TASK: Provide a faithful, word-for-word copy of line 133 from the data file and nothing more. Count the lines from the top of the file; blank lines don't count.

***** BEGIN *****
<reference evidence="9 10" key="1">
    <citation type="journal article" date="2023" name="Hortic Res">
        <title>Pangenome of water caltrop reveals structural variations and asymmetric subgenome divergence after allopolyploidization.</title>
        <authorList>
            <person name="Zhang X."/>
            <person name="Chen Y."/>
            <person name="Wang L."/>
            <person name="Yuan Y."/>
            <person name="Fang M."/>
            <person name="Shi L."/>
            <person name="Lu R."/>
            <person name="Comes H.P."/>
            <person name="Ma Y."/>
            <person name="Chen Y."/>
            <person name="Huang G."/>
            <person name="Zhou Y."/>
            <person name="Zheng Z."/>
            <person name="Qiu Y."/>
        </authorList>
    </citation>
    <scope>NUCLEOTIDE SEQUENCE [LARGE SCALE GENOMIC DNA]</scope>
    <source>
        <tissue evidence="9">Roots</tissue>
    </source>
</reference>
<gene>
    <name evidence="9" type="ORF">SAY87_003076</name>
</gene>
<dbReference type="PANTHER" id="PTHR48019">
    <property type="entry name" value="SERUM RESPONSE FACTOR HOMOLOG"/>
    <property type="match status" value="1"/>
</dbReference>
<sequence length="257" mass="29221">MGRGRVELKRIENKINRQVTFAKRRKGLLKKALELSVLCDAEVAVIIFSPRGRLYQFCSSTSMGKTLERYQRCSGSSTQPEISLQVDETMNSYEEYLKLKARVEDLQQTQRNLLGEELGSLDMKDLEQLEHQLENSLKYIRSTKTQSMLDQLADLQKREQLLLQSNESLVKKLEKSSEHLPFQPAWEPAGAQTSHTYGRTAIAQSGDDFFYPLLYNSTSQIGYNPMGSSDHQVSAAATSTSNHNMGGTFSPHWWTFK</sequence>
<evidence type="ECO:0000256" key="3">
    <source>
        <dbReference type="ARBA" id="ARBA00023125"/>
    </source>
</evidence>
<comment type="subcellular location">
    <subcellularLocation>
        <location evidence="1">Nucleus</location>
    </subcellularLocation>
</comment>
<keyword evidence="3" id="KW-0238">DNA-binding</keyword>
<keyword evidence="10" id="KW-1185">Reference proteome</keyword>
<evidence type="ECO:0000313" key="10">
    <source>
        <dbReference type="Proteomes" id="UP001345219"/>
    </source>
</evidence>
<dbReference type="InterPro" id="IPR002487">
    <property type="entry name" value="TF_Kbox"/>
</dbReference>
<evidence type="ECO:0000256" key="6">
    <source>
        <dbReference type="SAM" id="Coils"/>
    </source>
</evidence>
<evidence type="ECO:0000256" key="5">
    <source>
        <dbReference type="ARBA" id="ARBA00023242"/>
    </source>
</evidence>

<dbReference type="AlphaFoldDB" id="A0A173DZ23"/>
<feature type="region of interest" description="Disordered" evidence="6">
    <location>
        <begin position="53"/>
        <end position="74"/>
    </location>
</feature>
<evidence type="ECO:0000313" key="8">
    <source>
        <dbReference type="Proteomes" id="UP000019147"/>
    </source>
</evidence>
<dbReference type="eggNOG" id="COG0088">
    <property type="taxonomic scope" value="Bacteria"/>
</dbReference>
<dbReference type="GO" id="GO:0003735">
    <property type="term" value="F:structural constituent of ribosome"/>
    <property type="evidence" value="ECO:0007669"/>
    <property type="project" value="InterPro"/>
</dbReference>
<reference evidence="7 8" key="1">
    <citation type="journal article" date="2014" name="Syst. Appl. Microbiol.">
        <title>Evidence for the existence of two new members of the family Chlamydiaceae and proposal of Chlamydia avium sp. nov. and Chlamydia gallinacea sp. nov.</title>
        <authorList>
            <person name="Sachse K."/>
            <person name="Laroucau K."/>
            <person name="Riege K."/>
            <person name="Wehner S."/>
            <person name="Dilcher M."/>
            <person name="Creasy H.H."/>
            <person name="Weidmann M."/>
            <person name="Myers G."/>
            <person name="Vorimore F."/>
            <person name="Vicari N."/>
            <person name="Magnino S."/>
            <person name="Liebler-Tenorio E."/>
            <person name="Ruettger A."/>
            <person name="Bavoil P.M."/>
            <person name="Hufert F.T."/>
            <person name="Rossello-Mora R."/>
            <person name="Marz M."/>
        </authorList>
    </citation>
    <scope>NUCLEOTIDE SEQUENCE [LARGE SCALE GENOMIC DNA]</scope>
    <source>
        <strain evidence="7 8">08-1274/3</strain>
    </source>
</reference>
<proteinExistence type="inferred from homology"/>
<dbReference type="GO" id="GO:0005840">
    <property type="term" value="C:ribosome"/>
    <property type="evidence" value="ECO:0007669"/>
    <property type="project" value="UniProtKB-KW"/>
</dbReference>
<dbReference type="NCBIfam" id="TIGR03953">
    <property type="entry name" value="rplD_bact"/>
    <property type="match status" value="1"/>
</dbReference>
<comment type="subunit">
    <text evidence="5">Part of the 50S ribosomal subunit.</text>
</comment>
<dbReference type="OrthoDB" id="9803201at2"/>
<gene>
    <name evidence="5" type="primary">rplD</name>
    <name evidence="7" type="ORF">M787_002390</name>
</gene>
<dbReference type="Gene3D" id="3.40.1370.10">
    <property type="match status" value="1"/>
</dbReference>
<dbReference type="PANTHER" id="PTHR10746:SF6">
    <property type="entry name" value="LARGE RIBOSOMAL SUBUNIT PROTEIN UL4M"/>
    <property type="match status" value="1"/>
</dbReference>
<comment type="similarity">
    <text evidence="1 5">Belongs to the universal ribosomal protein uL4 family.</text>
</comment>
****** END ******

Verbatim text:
<dbReference type="PANTHER" id="PTHR10746:SF6">